It’s been a year to our article on Huffington Post. I have shared the link below for you to read.
Most of us have been handed our share of cheap mugs emblazoned with a company brand name. It’s a fairly standard practice in promotional campaigns to offload generic doodads on potential customers or some other target audience. Now, I don’t want to say that business owners are cheap, but a lot of times that’s what it boils down to. Rather than see promotional products as an investment in their brand they see it as just an expense. I think this is short-sighted. Investing just a little bit more on the right product — preferably something unique – will leave a better impression and, therefore, will bring you a bigger return. That being said, I don’t think people have to spend a fortune. When you pick the right products, you’ll buy a lower quantity of better quality items, give them out to more qualified traffic, and spend about the same on something that will last rather than inflicting thousands of low-quality mugs on your targets.
Every product with a logo works as a silent brand ambassador, which is something that brand managers often tend to forget.
The gifting market in India is estimated at $30 billion, two-thirds of which is festive gifting. Unfortunately, innovation in this segment seems to be in its death throes in India, which means that run-of-the-mill Chinese products are ruling the roost. I wish brands would understand that there’s more to the business of “gifting” than getting a logo printed on merchandise. Every product with a logo works as a silent brand ambassador, which is something that brand managers (due to procurement pressure) often tend to forget. A tatty keychain or undistinguished mug isn’t going to do your brand any favours.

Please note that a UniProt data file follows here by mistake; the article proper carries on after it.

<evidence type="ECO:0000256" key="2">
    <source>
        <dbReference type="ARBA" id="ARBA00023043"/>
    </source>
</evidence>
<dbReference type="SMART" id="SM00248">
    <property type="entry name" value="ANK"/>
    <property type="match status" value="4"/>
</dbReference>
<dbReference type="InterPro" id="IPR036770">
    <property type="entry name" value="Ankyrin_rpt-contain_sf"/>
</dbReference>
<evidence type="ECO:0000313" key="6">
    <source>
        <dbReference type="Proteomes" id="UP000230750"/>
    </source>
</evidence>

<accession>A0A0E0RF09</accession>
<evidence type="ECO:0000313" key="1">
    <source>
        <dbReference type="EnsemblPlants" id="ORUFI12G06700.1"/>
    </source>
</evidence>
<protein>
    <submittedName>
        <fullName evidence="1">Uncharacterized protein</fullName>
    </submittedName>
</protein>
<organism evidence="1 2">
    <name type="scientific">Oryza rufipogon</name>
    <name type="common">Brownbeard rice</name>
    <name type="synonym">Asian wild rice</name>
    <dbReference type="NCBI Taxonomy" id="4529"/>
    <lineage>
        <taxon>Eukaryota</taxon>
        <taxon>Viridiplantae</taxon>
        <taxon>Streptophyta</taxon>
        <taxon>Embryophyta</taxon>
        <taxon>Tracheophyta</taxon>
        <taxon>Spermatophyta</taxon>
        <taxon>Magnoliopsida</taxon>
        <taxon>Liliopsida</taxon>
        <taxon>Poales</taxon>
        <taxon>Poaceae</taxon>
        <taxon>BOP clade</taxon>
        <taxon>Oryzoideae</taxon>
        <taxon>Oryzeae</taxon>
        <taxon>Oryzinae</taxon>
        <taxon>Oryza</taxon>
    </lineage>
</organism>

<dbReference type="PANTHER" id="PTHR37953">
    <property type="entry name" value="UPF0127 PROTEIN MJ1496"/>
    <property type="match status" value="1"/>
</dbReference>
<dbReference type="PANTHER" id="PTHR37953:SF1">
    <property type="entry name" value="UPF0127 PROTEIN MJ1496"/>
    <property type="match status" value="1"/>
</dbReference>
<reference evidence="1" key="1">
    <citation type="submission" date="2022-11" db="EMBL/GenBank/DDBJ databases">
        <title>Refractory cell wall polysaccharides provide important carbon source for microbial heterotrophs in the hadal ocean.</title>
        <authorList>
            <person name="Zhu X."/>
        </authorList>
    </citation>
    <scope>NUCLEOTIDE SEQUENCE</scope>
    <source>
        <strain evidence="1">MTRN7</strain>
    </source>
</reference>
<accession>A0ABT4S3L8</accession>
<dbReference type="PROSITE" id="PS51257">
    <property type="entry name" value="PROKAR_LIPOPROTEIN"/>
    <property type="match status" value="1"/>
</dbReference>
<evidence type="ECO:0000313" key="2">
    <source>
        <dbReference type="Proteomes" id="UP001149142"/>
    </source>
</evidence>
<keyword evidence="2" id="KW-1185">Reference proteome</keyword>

Over the years, I’ve witnessed some successful merchandise campaigns and seen a few that couldn’t even get off the ground. I also realized that the highly successful campaigns had something in common: they were innovative. The ones that failed also had a common flaw: a lack of organization in the early planning stages. So, how can we prevent costly mistakes, especially when the festive season is around the corner?
Here are my top three must-dos to ensure you get maximum ROI out of your merchandise campaign:
1. Identify a roadmap for your campaign
It’s pretty hard to measure success or create a budget without having a goal for your campaign. Start with a clear vision: what do you want to accomplish with your merchandise? Is it to increase brand revenue, extend brand visibility or influence a distributor network? Identifying a vision beforehand will help you make decisions later on.
2. Clear distribution strategy
Obviously, you don’t want merchandise that just sits in your corner office. Think hard about how you will get your merchandise into the hands of your qualified target audience. Is there a specific deadline you must hit? Will you distribute your merchandise in multiple locations or will it be a city-specific campaign?
3. Be smart with your $$
Think about your campaign goal and estimate the merchandise quantities you will need. For example, if your goal is to influence a consumer/ distributor network, how many people are in your network? Or if your goal is to expand brand visibility by giving away merchandise at an exhibition, what is the estimated flow of people and how many do you expect will visit your stall? Determine an approximate quantity of products you will need and compare that number to the rupees you have to spend. As you narrow your product search, stick to your budget and make sure to avoid over-ordering.
How you plan for your merchandise campaign can make all the difference between a cracking campaign and a damp squib. Those that identify their campaign vision, think about product/ merchandise distribution tactics and spend their budget wisely will come out ahead. Well planned is half done, after all.